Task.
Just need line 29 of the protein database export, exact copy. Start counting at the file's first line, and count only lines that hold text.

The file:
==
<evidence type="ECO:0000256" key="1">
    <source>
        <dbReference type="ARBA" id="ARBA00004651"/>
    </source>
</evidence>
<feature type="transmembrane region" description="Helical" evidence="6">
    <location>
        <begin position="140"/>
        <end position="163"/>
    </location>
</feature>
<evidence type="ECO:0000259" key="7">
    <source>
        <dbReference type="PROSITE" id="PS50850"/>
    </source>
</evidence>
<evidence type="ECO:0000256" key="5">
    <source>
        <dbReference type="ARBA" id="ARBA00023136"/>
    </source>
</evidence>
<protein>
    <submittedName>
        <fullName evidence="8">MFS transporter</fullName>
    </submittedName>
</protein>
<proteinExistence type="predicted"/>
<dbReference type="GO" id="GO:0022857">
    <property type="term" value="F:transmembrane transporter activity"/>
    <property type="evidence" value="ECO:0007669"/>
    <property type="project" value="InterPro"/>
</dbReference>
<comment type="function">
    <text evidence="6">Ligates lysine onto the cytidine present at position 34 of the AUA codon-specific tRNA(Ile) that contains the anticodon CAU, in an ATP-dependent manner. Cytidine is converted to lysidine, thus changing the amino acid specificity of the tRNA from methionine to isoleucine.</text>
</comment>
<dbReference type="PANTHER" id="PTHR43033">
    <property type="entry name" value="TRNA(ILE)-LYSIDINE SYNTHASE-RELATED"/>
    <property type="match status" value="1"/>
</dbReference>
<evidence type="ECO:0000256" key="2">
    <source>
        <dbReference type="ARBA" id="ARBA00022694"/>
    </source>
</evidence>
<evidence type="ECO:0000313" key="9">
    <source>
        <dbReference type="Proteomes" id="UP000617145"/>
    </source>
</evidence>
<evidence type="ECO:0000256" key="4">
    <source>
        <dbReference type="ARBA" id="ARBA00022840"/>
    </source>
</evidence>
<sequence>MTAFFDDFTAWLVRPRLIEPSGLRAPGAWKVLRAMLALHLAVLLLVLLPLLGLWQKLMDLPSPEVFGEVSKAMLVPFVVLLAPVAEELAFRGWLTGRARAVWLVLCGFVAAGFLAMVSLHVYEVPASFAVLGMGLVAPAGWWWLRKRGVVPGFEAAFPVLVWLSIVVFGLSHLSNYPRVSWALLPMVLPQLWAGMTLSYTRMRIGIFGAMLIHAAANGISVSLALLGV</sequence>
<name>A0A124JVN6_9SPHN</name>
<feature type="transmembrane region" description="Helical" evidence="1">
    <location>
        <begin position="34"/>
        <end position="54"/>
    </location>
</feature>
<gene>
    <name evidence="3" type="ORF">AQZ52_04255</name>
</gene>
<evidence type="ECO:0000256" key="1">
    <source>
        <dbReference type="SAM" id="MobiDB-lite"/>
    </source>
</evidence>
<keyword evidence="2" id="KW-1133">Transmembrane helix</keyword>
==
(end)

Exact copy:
    <property type="term" value="F:transmembrane transporter activity"/>